The marking schemes for the exam are now up, here and here.  As was predicted, “the rate of growth of the population” was intended to mean “population”. As is predictable, the grading scheme gives no indication that the question is garbled garbage.

The gutless contempt with which certain educational authorities repeatedly treat students and teachers is a wonder to behold.

WitCH 3

First, a quick note about these WitCHes. Any reasonable mathematician looking at such text extracts would immediately see the mathematical flaw(s) and would wonder how such half-baked nonsense could be published. We are aware, however, that for teachers and students, or at least Australian teachers and students, it is not nearly so easy. Since school mathematics is completely immersed in semi-sense, it is difficult to know the rules of the game. It is also perhaps difficult to know how a tentative suggestion might be received on a snarky blog such as this. We’ll just say, though we have little time for don’t-know-as-much-as-they-think textbook writers, we’re very patient with teachers and students who are honestly trying to figure out what’s what.

Now onto WitCH 3, which follows on from WitCH 2, coming from the same chapter of Cambridge’s Specialist Mathematics VCE Units 3 & 4 (2018).* The extract is below, and please post your thoughts in the comments. Also a reminder, WitCH 1 and WitCH 2 are still there, awaiting proper resolution. Enjoy.

* Cambridge is a good target, since they are the most respected of standard Australian school texts. We will, however, be whacking other publishers, and we’re always open to suggestion. Just email if you have a good WitCH candidate, or crap of any kind you wish to be attacked.

What is this Crap Here?

OK, Dear Reader, you’ve got work to do.

So far on this blog we haven’t attacked textbooks much at all. That’s because Australian maths texts are, in the main, well-written and mathematically sound.

Yep, just kidding. Of course the texts are pretty much universally and uniformly awful. Choosing a random page from almost any text, one is pretty much guaranteed to find something ranging from annoying to excruciating. But, the very extent of the awfulness makes it difficult and time-consuming and tiring to grasp and to critique any one specific piece of the awful puzzle.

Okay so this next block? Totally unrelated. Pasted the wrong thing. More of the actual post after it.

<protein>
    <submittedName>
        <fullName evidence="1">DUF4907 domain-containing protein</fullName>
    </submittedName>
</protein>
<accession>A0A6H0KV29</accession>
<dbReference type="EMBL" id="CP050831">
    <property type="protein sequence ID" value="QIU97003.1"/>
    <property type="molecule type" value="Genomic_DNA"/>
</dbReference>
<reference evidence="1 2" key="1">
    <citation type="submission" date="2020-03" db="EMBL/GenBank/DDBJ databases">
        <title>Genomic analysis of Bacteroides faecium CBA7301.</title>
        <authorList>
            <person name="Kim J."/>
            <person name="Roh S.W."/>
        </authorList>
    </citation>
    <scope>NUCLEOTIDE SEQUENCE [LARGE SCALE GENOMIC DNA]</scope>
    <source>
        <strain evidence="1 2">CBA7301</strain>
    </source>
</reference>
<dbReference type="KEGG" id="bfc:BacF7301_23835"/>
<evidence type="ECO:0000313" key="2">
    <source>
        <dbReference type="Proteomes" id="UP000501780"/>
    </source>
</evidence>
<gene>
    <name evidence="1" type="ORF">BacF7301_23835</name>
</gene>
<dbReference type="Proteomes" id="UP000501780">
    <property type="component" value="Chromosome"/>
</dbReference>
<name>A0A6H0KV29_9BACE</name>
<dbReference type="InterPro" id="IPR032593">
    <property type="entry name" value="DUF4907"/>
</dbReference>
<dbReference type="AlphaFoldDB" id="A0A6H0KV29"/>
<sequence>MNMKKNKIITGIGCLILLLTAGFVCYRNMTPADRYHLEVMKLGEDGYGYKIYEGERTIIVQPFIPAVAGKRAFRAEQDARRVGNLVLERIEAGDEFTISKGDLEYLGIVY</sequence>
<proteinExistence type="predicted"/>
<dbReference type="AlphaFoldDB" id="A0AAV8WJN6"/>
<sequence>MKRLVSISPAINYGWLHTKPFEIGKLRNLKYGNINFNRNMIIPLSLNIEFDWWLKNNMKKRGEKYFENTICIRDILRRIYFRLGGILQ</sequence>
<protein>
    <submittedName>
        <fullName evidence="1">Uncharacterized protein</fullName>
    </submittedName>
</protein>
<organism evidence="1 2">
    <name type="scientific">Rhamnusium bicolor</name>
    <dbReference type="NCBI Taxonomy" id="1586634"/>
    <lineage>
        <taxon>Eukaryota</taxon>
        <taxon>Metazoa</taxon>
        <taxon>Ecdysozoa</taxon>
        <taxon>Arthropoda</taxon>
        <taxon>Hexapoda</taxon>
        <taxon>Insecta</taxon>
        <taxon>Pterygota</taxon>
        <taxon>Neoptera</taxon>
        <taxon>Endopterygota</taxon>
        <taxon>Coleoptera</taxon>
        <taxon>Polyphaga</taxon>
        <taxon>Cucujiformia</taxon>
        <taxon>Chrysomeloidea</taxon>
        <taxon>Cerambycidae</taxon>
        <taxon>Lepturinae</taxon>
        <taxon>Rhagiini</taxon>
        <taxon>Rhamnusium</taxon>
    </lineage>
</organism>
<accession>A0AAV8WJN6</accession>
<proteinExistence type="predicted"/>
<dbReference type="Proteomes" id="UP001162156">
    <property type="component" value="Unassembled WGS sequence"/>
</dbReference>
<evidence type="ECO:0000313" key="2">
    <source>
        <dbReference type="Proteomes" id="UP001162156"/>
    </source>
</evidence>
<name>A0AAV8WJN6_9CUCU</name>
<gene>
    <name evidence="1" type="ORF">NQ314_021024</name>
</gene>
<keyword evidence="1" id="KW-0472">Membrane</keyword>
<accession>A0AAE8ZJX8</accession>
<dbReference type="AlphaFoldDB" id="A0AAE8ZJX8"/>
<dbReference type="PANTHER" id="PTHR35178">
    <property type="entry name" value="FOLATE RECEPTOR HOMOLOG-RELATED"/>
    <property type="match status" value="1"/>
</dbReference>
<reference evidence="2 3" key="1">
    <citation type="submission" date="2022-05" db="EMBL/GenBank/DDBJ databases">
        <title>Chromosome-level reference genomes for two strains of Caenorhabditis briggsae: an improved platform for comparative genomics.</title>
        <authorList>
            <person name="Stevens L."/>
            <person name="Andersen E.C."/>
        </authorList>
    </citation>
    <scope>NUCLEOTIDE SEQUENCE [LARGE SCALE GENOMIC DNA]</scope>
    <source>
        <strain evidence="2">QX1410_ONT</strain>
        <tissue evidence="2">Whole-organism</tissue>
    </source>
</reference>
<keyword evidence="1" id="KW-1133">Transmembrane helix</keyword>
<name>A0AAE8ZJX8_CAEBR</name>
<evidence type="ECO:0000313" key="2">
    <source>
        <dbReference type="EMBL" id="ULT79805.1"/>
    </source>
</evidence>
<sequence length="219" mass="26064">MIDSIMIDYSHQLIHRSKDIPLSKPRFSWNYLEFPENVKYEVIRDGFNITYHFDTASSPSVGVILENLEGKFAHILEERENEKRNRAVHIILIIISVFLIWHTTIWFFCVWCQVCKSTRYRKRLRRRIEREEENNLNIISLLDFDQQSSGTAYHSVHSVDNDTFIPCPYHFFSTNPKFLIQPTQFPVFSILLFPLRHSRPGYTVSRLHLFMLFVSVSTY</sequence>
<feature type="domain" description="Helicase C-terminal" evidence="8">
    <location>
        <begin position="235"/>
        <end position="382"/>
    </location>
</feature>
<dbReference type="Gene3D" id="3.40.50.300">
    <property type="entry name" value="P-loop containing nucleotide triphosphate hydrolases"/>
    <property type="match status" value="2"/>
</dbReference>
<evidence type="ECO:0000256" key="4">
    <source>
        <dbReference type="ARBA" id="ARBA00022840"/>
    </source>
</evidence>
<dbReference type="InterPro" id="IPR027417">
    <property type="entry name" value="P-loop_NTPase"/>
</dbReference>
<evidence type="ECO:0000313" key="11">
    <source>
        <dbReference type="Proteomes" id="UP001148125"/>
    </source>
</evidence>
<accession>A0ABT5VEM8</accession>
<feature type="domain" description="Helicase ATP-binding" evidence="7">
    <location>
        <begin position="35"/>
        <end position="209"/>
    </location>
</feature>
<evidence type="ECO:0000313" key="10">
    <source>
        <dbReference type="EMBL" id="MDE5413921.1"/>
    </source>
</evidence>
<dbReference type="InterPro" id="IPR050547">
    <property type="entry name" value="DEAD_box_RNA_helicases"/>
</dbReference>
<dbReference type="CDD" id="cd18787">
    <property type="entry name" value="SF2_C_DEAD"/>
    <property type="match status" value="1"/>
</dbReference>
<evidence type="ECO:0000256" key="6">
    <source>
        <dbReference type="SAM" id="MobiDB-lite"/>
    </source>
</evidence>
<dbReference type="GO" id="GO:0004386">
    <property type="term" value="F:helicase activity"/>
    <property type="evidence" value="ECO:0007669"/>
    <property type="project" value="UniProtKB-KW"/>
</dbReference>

The Evil Mathologer, however, has come up with a very good idea: just post a screenshot of a particularly awful piece of text, and leave others to think and to write about it. So, here we go.

Our first WitCH sample, below, comes courtesy of the Evil Mathologer and is from Cambridge Essentials, Year 9 (2018). You, Dear Reader, are free to simply admire the awfulness. You may, however, go further, and what you might do depends upon who you are:

  • If you believe you can pinpoint the awfulness in the excerpt then feel free to spell it out in the comments, in small or great detail. You could also offer suggestions on how the ideas could have been presented correctly and coherently. You are also free to ponder how this nonsense came to be, what a teacher or student should do if they have to deal with this nonsense, whether we can stop such nonsense,* and so on.
  • If you don’t know or, worse, don’t believe the excerpt below is awful then you should quickly find someone to explain to you why it is.

Here it is. Enjoy. (Updated below.)

* We can’t.


Following on from the comments, here is a summary of the issues with the page above. We also hope to post generally on index laws in the near future.

  • The major crime is that the initial proof is ass-backwards. 91/2 = √9 by definition, and that’s it. It is then a consequence of such definitions that the index laws continue to hold for fractional indices.
  • Beginning with 91/2 is pedagogically weird, since it simplifies to 3, clouding the issue.
  • The phrasing “∛5 is irrational and [sic] cannot be expressed as a fraction” is off-key.
  • The expression “with no repeated pattern” is vague and confusing.
  • The term “surd” is common but is close to meaningless.
  • Exploring irrationality with a calculator is non-sensical and derails meaningful exploration.
  • Overall, the page is long, cluttered and clumsy (and wrong). It is a pretty safe bet that few teachers and fewer students ever attempt to read it.